528th Plenary Session including a debate with Karl-Heinz Lambertz, President of the Committee of the Regions, on Thursday 21 September at 9.30 a.m. (time to be confirmed), and a debate on the state of the Union, with Jean-Claude Juncker, President of the European Commission, on Thursday 21 September at 11 a.m.
Concerns over the social costs and the financing of the energy transition ran through all panel discussions at the EESC's European Energy Dialogue, organised by the European Economic and Social Committee in Brussels on 7 September.
IN THIS ISSUE: Fake products cost the EU 800 000 jobs annually; The EESC’s contribution to the European Commission’s 2018 work programme; The EU needs to tackle the issue of ship-breaking; EESC calls for long-term action plan for social economy by 2018.
EESC sounds the alarm and blames Commission and Member States for lack of political will. The EESC sounds the alarm amid a summer of heavy storms, landslides and other freak weather events. Several EESC proposals for the better protection of nature have been met with no reaction from the Commission or the Member States so far.
The rights of persons with disabilities (PWDs) should be included in the Global Compact on Refugees and the Global compact for Migration, the two intergovernmental agreements covering the international response to refugees and migrations, it was suggested at an event held on the margins of the Conference of State Parties to the CRPD (COSP) co-hosted by the European Economic and Social Committee (EESC).
Future of Europe: the EESC engages itself in the debate and takes stance.
The EESC is actively engaged in the current debate on the future of Europe with a view to...
The 2017 prize will reward innovative initiatives carried out by civil society organisations and/or individuals and which aim at the labour market integration of newcomers and all the people who...
The Commission has identified three main strands of further work to move a step closer to a genuine Single Market for financial services:
Increase consumer trust and empower consumers when buying services at home or from other Member States.
Reduce legal and regulatory obstacles affecting businesses when seeking to expand abroad.
Support the development of an innovative digital world which can overcome some of the existing barriers to the Single Market.
Many atypical forms of work are now being developed and the associated social risks should be dealt with by means of coordinated efforts by all stakeholders. Automation and robots are having an increasing impact on work. While they have the potential to stabilise the economy in an ageing society, they are also affecting jobs: it is therefore essential that social dialogue on this point takes place at an early stage. In future, lifelong learning and professional training will be a necessity for everyone, but long-term developments can best be tackled through general education.
At this time of far-reaching changes in the world of work, the key objectives and principles of social dialogue and collective bargaining still hold true. Their role is not to oppose changes, but to steer them for reaping the full benefits, whilst ensuring that fundamental workers' rights can still be asserted. There is a need for participative management, for collective rules to be drawn up, for the adaptation of social dialogue and to find innovative responses. Digitalisation and its effects on work is a priority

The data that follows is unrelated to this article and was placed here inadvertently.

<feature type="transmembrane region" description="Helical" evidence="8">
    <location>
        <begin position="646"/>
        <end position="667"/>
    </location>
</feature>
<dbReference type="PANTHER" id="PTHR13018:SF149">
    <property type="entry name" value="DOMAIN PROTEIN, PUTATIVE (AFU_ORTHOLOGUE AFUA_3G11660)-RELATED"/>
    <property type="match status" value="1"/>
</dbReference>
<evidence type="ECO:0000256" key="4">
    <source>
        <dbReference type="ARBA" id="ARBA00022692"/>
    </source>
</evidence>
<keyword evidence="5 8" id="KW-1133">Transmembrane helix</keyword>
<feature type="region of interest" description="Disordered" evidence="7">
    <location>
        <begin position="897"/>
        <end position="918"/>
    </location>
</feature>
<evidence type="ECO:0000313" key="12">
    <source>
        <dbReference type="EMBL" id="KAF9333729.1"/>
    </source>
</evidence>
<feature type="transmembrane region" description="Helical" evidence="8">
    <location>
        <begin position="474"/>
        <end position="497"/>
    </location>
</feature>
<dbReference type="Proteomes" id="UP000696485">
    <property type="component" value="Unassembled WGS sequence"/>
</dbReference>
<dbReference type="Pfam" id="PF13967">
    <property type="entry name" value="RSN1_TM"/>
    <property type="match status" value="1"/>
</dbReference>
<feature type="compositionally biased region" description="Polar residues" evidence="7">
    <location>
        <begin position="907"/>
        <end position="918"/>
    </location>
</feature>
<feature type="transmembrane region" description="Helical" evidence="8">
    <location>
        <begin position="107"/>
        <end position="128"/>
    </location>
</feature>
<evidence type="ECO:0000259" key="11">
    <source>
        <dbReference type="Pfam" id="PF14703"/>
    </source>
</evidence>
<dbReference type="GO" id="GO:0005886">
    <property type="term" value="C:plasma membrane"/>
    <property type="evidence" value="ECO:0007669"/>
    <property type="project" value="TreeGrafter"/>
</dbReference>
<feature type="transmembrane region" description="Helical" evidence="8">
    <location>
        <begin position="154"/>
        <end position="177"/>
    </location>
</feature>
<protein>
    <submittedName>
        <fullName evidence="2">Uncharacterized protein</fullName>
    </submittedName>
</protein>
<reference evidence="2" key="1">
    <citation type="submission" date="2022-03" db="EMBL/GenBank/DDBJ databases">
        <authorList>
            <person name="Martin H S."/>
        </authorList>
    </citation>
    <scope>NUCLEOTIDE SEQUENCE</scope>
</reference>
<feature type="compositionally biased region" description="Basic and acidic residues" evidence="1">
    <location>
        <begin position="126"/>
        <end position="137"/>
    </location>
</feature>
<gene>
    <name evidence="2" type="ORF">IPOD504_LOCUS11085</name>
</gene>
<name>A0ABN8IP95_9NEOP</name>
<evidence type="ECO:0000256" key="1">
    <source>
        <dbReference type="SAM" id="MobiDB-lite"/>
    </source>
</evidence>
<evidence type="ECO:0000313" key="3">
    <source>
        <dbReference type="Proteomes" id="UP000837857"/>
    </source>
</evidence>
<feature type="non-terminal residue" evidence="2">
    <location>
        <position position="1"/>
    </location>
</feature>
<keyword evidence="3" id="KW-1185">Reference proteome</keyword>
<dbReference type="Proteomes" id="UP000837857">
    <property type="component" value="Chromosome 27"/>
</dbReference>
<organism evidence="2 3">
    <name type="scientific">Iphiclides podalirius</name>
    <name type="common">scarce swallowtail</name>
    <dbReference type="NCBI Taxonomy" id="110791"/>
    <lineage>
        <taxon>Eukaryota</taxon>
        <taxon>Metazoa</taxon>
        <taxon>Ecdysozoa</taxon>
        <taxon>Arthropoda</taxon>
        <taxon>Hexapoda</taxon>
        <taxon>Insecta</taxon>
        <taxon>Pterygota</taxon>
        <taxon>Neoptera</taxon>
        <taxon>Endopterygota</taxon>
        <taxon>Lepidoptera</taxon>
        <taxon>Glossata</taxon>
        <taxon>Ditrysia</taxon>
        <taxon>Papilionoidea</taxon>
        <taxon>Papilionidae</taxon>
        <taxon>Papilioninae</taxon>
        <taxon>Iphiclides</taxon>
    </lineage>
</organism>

The Committee calls on the Member States to step up their efforts in combatting aggressive tax planning, along with tax avoidance that could lead to significant losses of revenue for Member States' budgets. The EESC believes that the harmonisation and simplification of tax rules should be a priority for the Member States and that the elimination of tax barriers should go hand in hand with these harmonisation efforts.
The EESC believes that equal access to healthcare, one of the main objectives of health policies, can benefit from digital support provided certain conditions are met:
The EESC highlights the need to:
The EESC endorses the aims of the Commission proposals in the area of the CCCTB and recommends the greatest efforts be made to pursue the CCCTB by consensus. The Committee recognizes that the Commission relaunched the CCCTB proposal both with the objective to aid the single market and to combat aggressive tax planning, attributing income where the value is created.
In its Opinion, the EESC draws attention to significant inefficiencies still existing in both the formulation and implementation of SME policies, warns against a bureaucratic approach still prevalent in EU policies and calls for a visible, coordinated and consistent horizontal policy for SMEs, based on a multiannual action plan. The EESC also proposes that the Commission assess whether the current definition of SMEs corresponds to their heterogeneity, sectoral dynamics, specific features and diversity during the last decade.
In its opinion the EESC underlines that the social economy is a key player and helps to achieve the objectives of all European policies with an external dimension: external and security policy, trade policy, neighbourhood policy, climate change policy, development cooperation and sustainable development policy. However, the lack of an appropriate regulatory environment, at both European and national level, prevents this sector from developing its full potential and maximising its impact.